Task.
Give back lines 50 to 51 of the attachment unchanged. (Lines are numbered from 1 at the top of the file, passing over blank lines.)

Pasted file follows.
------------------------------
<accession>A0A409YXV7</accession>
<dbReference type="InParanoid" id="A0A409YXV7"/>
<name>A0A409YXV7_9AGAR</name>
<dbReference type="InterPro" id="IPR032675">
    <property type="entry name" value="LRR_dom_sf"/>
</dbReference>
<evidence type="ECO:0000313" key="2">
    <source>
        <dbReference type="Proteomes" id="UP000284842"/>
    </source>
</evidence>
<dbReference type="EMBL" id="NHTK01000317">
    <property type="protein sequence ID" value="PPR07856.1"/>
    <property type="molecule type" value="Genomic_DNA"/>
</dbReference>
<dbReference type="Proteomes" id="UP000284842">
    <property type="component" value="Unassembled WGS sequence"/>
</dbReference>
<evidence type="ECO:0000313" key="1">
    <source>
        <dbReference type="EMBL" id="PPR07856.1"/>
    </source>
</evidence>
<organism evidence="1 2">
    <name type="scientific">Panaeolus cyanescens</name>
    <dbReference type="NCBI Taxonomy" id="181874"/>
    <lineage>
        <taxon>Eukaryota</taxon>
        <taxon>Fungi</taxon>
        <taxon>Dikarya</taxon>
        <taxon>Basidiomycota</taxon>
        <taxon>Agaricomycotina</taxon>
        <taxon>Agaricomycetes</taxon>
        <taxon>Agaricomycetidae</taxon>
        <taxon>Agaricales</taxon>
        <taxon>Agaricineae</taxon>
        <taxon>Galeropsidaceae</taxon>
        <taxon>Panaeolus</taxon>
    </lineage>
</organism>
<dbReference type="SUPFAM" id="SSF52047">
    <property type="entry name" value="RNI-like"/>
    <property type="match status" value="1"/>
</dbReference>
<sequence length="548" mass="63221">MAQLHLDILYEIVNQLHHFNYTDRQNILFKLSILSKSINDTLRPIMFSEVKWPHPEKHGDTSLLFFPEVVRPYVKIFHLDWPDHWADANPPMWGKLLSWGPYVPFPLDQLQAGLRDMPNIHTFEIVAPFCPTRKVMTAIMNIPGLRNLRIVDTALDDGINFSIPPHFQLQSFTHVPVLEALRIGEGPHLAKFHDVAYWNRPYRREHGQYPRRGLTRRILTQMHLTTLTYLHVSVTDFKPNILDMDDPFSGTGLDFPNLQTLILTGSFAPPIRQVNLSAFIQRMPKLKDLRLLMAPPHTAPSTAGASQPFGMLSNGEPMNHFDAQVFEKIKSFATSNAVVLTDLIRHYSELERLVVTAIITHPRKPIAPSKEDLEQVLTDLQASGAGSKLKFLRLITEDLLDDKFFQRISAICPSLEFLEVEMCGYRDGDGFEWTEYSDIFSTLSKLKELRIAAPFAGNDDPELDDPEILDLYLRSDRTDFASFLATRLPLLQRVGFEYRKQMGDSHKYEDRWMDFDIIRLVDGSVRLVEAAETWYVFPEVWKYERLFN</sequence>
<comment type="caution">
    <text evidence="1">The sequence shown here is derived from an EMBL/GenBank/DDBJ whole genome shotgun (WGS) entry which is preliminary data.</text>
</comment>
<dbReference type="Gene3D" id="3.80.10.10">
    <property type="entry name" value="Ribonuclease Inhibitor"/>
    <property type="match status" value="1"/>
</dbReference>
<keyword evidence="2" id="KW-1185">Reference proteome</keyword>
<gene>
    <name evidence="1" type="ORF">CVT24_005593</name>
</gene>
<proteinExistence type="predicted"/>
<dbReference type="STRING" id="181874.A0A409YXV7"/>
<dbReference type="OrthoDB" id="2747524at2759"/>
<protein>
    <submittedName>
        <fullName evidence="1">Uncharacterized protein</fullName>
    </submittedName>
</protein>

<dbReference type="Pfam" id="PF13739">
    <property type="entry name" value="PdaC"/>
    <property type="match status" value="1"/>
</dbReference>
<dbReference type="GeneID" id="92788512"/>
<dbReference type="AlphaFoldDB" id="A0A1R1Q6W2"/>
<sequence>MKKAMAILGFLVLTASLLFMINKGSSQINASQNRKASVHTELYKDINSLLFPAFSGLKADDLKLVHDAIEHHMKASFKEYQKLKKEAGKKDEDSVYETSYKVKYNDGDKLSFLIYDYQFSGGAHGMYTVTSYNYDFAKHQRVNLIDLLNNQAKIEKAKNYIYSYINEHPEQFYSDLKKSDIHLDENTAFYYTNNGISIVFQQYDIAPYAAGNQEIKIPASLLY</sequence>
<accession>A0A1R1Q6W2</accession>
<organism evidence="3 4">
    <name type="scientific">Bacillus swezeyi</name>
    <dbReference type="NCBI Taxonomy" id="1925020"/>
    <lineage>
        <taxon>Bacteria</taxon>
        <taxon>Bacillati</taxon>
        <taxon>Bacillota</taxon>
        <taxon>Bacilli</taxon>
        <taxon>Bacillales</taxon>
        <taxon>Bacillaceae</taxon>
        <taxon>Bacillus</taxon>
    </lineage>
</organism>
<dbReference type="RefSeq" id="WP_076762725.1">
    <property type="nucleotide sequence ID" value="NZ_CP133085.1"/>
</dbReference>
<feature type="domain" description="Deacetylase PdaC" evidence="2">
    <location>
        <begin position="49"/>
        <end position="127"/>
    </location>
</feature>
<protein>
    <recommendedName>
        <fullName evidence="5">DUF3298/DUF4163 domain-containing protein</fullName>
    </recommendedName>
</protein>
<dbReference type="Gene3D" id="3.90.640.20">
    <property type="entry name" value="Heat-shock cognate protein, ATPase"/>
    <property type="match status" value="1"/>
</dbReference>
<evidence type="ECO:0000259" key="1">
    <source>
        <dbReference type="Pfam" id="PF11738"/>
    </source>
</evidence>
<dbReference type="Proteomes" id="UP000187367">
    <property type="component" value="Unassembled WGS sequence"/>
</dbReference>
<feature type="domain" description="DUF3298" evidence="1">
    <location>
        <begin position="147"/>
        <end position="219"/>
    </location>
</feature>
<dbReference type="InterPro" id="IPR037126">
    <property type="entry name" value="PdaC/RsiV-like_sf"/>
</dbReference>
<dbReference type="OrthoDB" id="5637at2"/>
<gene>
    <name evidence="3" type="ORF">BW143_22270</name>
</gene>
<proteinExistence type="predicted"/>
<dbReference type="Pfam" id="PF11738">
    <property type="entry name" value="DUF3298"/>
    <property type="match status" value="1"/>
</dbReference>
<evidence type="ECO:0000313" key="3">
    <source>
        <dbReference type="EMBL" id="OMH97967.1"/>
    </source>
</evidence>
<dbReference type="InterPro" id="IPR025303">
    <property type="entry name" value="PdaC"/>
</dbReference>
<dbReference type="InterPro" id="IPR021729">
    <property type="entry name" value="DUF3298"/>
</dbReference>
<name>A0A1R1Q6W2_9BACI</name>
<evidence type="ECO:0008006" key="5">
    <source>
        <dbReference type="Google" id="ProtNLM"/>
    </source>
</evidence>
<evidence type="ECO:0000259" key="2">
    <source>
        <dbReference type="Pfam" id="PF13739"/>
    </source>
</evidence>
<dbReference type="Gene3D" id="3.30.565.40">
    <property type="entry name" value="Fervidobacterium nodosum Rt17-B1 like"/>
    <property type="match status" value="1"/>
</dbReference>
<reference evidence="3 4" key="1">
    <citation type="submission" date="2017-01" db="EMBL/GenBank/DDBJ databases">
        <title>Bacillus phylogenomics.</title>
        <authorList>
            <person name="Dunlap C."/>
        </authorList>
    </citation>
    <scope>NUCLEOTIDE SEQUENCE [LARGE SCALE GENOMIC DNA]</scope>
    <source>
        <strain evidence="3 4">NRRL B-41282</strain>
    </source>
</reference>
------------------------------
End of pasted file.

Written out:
    <property type="entry name" value="Ribonuclease Inhibitor"/>
    <property type="match status" value="1"/>